The Microsoft Defender for Endpoint API is now available. More details can be found here:
Those APIs will enable you to automate workflows and innovate based on Defender for Endpoint capabilities.
In essence, you can now manipulate Defender for Endpoint capabilities using a tool like PowerShell. I’ll show you how to get started.
The first thing you’ll need to do is create an Azure AD app in the destination tenant. I’ve covered off how to do this via the web interface here:
and using a PowerShell script I wrote here:
You’ll also need to provide this Azure AD app the appropriate permissions in the Defender for Endpoint API (as well as have a license for Defender for Endpoint in your tenant). To do this, navigate to the Azure AD app you just created and follow the process to add an API permission (you’ll see this process in the above blog posts).
You’ll need to however select APIs my organization uses from the menu, and then search for WindowsDefenderATP as shown above to locate the right API.
Now select Application permissions on the right from the screen that appears as shown above.
If you have a look at the:
You’ll see in permissions:
You’ll see the permission required for this process is Vulnerability.Read.All.
Search for, and select this Vulnerability.Read.All permission in the list as shown above and select it. Scroll down to the bottom of the page and select the Add permissions button to complete the process.
Select the Grant admin consent for <tenant> option at the top now to apply these permissions you have just selected to add to this Azure AD app.
In summary, an Azure AD app is used to provide access to the Defender for Endpoint API. This access also requires the appropriate permissions be assigned to that Azure AD app for the Defender for Endpoint API.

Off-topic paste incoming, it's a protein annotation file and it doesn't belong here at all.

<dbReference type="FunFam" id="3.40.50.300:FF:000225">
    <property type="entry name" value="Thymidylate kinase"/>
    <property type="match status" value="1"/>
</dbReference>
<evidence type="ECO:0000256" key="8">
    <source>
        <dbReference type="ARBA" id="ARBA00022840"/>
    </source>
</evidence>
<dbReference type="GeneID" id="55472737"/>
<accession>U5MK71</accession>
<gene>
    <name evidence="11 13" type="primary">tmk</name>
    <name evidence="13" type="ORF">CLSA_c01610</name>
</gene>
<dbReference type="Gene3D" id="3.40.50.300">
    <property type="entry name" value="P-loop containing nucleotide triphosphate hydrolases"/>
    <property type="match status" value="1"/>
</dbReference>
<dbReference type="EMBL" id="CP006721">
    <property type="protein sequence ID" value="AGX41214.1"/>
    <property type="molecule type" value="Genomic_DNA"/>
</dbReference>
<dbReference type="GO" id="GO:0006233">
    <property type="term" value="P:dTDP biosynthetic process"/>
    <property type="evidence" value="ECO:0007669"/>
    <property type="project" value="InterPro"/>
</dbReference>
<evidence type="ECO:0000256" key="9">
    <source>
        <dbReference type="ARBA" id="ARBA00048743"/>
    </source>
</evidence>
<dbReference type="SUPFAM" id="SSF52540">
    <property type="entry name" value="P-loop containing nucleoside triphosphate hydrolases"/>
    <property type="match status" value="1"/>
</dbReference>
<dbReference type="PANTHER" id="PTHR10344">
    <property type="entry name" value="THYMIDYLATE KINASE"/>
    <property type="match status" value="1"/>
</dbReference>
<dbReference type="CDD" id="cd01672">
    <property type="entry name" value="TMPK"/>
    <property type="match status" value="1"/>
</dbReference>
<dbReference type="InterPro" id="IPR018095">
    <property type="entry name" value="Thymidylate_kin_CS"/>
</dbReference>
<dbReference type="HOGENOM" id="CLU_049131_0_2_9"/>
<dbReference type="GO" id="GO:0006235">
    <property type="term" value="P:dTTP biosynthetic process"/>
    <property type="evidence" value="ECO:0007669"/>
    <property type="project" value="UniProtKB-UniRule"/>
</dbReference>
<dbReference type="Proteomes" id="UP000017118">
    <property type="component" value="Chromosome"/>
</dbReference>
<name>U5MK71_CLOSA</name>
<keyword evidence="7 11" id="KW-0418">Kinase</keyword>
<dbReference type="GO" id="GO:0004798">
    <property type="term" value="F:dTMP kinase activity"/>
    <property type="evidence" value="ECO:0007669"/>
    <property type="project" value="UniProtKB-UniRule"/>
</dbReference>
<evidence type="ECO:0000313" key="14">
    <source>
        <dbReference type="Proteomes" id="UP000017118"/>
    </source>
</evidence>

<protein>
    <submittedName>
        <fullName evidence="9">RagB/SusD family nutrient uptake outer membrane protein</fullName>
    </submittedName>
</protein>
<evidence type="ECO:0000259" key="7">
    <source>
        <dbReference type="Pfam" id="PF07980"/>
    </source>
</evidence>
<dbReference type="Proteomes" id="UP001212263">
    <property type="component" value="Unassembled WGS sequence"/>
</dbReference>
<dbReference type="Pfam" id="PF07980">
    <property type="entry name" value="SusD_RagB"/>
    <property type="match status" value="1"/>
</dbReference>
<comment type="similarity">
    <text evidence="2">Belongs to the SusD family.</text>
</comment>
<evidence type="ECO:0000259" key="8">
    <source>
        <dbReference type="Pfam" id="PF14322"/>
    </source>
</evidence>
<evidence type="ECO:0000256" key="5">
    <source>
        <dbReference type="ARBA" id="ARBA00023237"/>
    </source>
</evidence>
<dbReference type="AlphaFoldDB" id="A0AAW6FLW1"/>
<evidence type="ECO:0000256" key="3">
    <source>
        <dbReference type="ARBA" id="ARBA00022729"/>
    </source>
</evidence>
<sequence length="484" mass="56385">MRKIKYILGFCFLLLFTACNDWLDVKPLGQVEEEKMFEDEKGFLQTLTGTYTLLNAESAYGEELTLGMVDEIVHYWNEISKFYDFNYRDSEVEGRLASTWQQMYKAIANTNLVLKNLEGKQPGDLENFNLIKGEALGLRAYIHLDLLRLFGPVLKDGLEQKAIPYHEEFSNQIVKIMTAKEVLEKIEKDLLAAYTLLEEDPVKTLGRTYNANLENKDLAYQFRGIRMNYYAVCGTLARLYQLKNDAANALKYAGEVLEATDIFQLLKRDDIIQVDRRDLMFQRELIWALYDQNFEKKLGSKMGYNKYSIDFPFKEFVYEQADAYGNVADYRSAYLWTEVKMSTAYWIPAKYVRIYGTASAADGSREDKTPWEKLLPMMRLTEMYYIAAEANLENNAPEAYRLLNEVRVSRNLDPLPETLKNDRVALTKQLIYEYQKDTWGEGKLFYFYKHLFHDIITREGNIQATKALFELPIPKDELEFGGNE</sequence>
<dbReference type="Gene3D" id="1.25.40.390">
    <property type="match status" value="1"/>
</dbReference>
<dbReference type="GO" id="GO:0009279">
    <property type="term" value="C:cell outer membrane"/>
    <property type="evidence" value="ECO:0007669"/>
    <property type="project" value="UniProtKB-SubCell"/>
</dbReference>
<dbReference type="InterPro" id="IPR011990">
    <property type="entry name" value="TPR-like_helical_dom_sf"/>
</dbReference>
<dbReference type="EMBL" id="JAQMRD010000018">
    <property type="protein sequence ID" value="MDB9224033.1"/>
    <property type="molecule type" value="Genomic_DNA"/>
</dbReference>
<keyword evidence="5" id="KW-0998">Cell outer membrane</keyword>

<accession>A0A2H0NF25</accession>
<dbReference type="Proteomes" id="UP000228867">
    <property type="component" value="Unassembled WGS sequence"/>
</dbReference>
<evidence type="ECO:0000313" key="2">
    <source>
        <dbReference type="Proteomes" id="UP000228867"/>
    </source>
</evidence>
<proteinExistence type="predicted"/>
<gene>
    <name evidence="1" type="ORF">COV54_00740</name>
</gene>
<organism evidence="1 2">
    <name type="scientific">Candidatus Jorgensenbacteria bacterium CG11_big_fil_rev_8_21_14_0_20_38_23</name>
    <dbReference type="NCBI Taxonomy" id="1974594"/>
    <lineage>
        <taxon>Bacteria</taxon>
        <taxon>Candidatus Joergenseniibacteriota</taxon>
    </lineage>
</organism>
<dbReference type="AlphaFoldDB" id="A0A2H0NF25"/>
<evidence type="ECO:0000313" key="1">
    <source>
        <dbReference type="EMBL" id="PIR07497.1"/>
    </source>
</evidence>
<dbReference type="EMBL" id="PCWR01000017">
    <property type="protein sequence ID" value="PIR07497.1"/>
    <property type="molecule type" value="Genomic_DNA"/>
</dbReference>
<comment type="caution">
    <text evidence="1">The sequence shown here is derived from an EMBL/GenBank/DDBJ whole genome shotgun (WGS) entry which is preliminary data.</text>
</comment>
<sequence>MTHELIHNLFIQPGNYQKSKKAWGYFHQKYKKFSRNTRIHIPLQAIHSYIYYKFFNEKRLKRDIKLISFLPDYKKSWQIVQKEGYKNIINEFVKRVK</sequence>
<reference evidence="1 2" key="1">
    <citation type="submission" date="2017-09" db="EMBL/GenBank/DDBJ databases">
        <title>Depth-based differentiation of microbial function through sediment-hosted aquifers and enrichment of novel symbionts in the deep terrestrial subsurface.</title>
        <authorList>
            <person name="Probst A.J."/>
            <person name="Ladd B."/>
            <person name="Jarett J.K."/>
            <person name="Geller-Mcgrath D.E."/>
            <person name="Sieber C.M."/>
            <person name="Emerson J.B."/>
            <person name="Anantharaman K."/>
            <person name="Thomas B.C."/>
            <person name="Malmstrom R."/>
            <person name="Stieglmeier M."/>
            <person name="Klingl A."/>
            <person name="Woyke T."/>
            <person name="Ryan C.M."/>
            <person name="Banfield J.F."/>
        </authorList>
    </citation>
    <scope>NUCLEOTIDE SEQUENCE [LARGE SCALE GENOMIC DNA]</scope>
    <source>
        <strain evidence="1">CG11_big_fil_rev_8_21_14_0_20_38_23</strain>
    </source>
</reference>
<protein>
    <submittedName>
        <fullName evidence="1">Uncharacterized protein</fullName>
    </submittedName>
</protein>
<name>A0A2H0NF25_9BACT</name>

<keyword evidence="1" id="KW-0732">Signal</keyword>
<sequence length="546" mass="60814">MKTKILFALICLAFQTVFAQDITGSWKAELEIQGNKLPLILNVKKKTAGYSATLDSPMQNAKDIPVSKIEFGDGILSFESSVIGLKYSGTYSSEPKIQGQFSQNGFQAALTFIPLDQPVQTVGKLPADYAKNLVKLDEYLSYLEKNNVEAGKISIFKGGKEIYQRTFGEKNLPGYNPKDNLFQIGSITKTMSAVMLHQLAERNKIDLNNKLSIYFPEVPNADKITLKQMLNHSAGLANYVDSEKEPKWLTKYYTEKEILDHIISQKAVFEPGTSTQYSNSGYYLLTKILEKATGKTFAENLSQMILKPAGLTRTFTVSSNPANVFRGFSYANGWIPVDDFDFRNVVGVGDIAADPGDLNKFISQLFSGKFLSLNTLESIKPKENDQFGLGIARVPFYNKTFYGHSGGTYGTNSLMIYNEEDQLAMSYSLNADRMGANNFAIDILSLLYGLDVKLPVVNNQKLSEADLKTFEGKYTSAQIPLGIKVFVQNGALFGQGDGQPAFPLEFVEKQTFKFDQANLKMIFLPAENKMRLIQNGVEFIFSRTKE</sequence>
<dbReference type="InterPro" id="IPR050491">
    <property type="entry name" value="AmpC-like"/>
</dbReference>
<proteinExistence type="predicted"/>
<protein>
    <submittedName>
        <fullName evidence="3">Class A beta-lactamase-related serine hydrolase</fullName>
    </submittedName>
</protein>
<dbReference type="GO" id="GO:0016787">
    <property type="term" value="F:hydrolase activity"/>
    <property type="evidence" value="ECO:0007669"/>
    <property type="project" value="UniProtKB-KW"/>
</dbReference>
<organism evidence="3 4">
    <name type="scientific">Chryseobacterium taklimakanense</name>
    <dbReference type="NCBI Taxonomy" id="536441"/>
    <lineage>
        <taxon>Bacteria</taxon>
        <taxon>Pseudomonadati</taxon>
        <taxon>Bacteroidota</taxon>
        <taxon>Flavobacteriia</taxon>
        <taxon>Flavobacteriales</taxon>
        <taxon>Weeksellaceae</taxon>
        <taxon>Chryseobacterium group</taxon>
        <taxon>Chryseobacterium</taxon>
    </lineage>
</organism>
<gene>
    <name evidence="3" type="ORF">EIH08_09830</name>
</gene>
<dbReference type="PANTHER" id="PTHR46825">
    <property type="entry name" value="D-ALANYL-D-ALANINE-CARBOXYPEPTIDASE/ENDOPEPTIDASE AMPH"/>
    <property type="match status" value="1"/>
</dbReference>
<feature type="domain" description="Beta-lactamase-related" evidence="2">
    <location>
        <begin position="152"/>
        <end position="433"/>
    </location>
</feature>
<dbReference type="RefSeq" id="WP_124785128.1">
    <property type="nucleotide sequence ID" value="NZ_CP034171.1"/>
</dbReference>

When the Azure AD app was initially created the following parameters should have been available:
1. Client (or Application) ID
2. Tenant ID
3. Client (or Application secret)
You’ll need to enter these into the script I have created here:
around line 20:
After inserting your own Azure AD app values into the script, and running the script you should see the results like that shown above. The output is a list of software vulnerabilities by machine in your Defender for Endpoint environment sorted by machine name and last seen timestamp.
The Defender for Endpoint API has lots of options as you can see here:
You may need to repeat the process of assigning permissions to your Azure AD app to execute other API commands remember. However, being able to access this information via an API makes it easy to import into things like Power BI and Power Automate as well as access multiple tenant with a single script. Hopefully, this article give you a place to start accessing all the Defender for Endpoint information programmatically.